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11. The court may determine that no fees should be awarded against a party which appeals to this division and does not prevail if that party proceeds on a materially different record under the same legal argument or on the same record under a different legal theory. The status of the case as de novo in the Regular Division, permits such alteration. ORS 305.425. Moreover, this court may also decline to award attorney fees in cases of first of impression, even if the nonprevailing party at the Magistrate Division stipulates to the same factual record and persists at this division with essentially the same legal argument or arguments. The court notes, however, that the addition of irrelevant or "makeweight" arguments will not serve to avoid the foregoing reasoning. Here, for example, the department also argued that the payment is income under federal income tax principles. That issue, however, was not relevant to this matter. The issue in this case is whether the payment was Oregon source income; thus, the addition of that irrelevant argument has not changed the substantive determination with respect to attorney fees in this case.

The court notes that the department may also seek to recover attorney fees in situations in which a taxpayer appeals to the regular division under the same record and with the same substantive legal arguments, and this division decides the matter on essentially the same grounds as the magistrate division. See Patton v. Dept. of Rev., __ OTR __ (2004).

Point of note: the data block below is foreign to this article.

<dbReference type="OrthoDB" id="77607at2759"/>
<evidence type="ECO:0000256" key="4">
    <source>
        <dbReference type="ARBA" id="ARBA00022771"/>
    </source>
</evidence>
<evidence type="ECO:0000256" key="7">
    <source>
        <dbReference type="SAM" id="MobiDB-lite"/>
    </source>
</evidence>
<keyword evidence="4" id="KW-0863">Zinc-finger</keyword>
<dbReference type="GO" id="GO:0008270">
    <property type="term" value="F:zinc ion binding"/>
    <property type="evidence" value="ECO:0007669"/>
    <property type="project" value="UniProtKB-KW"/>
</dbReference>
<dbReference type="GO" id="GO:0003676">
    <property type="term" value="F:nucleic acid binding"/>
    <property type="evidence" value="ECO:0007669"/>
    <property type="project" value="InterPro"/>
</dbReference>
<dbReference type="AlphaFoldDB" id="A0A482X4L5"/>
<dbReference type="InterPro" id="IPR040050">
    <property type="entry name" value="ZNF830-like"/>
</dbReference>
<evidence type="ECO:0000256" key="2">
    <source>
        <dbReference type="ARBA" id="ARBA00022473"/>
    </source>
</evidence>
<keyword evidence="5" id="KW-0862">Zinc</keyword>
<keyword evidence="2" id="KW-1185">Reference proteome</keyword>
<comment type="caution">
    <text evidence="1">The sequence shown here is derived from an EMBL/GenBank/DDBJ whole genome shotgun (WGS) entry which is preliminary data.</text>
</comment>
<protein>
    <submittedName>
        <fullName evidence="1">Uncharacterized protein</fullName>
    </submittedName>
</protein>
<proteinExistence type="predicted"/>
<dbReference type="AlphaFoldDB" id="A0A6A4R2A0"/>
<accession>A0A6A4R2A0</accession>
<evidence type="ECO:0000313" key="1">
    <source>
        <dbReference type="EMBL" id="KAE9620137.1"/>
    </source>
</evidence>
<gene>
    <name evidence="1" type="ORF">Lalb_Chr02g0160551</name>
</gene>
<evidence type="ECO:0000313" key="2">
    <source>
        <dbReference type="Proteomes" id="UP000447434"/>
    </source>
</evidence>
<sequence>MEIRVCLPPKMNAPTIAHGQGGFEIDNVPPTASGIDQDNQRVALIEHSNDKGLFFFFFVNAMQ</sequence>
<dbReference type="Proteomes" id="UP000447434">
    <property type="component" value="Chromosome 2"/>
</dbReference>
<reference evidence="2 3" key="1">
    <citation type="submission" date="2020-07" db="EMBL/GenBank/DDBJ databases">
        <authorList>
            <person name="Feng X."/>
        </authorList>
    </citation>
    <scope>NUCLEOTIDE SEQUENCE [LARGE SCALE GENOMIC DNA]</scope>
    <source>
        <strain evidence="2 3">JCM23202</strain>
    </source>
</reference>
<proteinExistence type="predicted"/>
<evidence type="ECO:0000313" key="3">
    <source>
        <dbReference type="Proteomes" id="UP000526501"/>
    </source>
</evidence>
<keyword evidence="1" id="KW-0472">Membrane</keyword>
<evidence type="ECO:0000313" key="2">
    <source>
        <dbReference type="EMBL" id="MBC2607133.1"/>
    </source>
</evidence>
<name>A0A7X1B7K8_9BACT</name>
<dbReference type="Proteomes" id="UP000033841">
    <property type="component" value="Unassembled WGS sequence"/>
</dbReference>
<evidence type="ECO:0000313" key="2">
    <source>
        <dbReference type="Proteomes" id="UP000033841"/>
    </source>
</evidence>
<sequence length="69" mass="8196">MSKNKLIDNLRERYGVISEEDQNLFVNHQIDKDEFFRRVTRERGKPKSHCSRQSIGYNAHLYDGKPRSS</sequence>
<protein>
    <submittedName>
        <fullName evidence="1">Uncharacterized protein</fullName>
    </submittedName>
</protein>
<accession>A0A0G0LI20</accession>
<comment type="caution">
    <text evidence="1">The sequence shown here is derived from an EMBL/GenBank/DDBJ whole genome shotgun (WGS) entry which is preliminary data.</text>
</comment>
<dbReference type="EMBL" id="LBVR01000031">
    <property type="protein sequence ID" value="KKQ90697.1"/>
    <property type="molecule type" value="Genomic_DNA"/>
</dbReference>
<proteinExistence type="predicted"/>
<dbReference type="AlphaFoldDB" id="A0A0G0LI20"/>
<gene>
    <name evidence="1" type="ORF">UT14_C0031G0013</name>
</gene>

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12. The court previously has found other circumstances it may consider under 20.075(1)(h). See Dept. of Rev. v. Rakocy, 15 OTR 389, 392, 394 (court will consider the Romani "guidelines" as to "whether laws, administrative rules, or tax forms are ambiguous" under subsection (h)).

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13. Only an increased risk exists, not a certainty. Taking into account the factors listed in ORS 20.075(1), the court will not award fees to some prevailing parties. See Allen v. Dept. of Rev., 17 OTR __ (2004) (taxpayer appealed typical property valuation dispute). See also Rakocy, 15 OTR at 395 (taxpayer's alternative legal arguments offered the court "little assistance").

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14. As noted above, the court made such an award in Patton, when a taxpayer unsuccessfully appealed to the Regular Division with the same factual and legal arguments as advanced in the Magistrate Division and the arguments were found to be without objectively reasonable basis, taking into account the decision of the magistrate. __ OTR __ (2004).